The app used Google Maps to track your progress. Each site destination is typically an important local spot with historical, spiritual, or cultural significance and an informational blurb pops up each time you walk there.
As a big Pokémon fan, I was intrigued to play, but mostly, I wanted to join the online community of thousands of people playing this game.
Peace River was the closest place that had cell service, so, when the next weekend rolled around, I quickly hopped in the car and drove to town.
I parked the car and was online in seconds. My avatar was placed on the map and suddenly, site destinations began popping up! Right in front of me was the historic building of the T.R. Wilson’s Dry Good Store. The app told me that it is built in the Masonry style and that it is one of the oldest commercial buildings in the town. I looked up from the game and took in the storefront. I noticed the corbelled brick cornice and brick pillars and large windows.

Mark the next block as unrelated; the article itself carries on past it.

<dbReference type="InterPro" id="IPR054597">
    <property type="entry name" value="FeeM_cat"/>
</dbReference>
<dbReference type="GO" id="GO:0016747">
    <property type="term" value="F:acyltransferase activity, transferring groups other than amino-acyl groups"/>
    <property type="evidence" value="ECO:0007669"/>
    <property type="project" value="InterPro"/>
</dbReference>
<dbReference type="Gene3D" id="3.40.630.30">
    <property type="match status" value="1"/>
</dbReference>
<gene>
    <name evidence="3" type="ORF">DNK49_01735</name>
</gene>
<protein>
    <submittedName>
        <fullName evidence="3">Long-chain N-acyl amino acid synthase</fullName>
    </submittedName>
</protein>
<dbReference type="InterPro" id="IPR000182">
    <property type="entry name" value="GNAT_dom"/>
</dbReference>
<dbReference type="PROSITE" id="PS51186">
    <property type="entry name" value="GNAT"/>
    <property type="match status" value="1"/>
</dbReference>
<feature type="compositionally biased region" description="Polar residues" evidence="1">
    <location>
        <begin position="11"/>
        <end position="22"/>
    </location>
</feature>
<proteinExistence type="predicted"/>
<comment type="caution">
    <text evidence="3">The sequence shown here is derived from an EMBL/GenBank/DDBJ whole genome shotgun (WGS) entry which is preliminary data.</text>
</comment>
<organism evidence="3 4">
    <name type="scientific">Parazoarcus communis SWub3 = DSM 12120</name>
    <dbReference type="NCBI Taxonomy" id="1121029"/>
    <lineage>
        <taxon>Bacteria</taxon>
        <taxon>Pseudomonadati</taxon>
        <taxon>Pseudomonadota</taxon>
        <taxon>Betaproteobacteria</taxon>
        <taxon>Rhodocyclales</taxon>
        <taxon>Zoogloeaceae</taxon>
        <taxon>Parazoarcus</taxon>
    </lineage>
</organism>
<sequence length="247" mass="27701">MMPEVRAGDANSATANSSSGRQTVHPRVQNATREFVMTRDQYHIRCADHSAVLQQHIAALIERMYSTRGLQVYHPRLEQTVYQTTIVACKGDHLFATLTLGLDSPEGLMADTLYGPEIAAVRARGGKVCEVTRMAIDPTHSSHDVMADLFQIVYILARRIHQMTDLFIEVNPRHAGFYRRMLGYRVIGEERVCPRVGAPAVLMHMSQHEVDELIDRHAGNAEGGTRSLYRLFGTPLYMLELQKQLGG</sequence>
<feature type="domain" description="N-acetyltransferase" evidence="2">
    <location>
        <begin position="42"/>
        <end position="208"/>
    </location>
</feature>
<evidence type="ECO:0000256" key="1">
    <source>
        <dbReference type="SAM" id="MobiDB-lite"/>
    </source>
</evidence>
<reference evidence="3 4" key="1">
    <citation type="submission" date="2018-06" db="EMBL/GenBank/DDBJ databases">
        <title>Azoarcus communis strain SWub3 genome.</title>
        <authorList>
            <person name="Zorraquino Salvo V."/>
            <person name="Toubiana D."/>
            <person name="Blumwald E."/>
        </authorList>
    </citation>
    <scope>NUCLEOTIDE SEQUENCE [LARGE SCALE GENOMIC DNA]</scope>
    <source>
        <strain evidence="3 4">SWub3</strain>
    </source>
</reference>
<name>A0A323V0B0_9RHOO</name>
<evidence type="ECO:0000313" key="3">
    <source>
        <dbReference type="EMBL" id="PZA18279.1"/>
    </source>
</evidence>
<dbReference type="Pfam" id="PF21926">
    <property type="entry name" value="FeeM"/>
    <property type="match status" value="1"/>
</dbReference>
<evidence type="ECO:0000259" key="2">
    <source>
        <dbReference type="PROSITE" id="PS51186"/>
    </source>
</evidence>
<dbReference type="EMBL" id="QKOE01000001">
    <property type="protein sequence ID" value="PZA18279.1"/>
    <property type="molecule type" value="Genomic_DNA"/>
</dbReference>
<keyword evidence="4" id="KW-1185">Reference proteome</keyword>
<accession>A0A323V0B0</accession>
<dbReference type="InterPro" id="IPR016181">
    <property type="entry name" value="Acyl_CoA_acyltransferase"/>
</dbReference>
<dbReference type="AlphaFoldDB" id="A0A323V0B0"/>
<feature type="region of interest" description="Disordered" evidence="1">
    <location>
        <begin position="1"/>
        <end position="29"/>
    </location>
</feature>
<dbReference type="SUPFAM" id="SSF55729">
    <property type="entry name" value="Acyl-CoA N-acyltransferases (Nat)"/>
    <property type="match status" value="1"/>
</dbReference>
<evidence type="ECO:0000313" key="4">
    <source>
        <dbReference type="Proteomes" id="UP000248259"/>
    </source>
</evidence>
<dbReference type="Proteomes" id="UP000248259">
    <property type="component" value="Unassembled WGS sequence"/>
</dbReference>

As I entertained going inside, a ding from my phone pulled my attention back to the game — a Pidgey! My first battle had begun! In seconds, I had captured my first Pokémon and my map popped up again, urging me forward to the next destination.
I turned my phone and headed down a new street, where I discovered the historic Clarke Residence with the formidable stone wall feature, the Mt. Pleasant Cemetery, the Athabasca Hall, and parts of the Grouard Trail. I visited the Twelve Foot Davis Statue, the railway museum, and the incredible Sagitawa Lookout.
At a beautiful bed and breakfast near the river, a woman stopped me to say that she had been watching me make my way through the park, down the street, and towards the river. She inquired after what I was busy doing and I told her about the game.